Washington: Researchers have said that reducing air pollution in New York City would result in substantial economic gains for children as a result of increasing their IQs.
The study is the first to estimate the costs of IQ loss associated with exposure to air pollution, and is based on prior research on prenatal exposure to air pollutants among low-income children by Frederica Perera, PhD, lead author of the current study, and colleagues at the Columbia Center for Children's Environmental Health at the Mailman School of Public Health.
The researchers made their calculation using a hypothesized modest reduction of .25 nanograms per cubic meter air (ng/m3) of ambient concentrations of polycyclic aromatic hydrocarbon (PAH), a family of chemicals created by burning fossil fuels that is ubiquitous in urban air.
By way of comparison, the current estimated annual mean PAH concentration is approximately 1 ng/ m3. The analysis focused on the 63,462 New York City children born in 2002 to women on Medicaid, a group sharing the same socio-demographic characteristics as the cohort studied by Dr. Perera and colleagues linking IQ and PAH, and used methods employed in published studies estimating earnings potential related to exposures to lead and mercury. Gains in IQ related to the hypothetical 25 per cent reduction in PAH translated to increased lifetime earnings of 215 million dollars.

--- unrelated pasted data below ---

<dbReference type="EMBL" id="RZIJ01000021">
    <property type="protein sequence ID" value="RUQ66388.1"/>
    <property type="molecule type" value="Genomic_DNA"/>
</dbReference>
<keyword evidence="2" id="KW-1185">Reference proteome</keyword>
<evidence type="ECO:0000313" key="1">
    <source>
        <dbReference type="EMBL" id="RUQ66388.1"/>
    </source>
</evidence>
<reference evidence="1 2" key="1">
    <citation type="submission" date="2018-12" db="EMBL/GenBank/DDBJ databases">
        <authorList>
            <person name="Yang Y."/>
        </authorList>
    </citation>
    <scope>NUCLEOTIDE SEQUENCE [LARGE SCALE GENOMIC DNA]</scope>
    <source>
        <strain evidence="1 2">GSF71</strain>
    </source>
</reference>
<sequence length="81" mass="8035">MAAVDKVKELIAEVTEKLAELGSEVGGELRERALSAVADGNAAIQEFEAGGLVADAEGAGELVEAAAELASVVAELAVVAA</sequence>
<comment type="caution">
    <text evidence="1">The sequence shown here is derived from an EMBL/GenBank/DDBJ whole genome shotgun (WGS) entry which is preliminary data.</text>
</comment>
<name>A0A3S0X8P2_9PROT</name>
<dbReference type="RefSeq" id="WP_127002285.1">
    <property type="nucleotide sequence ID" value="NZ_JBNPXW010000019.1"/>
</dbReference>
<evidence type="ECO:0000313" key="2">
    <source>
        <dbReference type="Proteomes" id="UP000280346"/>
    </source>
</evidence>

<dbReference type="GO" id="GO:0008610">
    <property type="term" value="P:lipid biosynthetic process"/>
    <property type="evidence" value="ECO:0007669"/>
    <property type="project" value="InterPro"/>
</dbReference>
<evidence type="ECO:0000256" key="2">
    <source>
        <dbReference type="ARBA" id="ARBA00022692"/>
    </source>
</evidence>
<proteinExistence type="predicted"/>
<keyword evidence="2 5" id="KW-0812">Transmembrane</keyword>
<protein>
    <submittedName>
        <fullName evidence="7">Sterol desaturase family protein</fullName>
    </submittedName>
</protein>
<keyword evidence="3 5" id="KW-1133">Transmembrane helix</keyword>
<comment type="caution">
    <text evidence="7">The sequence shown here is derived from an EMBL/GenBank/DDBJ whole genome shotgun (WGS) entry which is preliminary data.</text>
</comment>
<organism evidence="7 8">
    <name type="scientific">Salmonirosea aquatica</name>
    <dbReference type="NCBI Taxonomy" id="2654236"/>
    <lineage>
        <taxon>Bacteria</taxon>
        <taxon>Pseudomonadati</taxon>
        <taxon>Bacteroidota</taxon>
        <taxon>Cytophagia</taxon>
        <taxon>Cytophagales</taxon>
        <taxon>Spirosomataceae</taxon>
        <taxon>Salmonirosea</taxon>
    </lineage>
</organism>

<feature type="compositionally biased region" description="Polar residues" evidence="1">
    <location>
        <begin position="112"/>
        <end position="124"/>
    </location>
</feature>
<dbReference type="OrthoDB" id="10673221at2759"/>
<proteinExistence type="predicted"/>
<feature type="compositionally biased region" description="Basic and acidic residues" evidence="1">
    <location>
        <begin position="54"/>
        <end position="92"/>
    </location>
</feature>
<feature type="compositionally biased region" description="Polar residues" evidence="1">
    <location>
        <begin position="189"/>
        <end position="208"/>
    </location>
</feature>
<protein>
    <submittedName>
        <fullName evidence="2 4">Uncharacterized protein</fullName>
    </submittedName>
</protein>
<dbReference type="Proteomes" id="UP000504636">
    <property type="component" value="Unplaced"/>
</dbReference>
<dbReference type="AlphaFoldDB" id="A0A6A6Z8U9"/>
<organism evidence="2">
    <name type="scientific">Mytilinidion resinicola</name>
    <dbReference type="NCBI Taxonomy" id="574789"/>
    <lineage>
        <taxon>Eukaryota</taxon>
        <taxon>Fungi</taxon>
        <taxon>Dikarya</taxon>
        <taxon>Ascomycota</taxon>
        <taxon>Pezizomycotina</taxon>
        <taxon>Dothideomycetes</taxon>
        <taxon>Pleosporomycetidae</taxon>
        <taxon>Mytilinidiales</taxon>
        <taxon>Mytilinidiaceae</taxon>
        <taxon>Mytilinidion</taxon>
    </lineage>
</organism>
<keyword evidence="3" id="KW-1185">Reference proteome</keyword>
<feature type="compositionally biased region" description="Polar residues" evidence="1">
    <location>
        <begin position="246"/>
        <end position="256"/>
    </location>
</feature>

The researchers previously reported that children born to nonsmoking mothers exposed to higher levels of airborne PAH during pregnancy had IQs three points lower at age 5 than children whose mothers had lower PAH exposures. The IQ reduction was modest but in the range of that seen with low-level lead.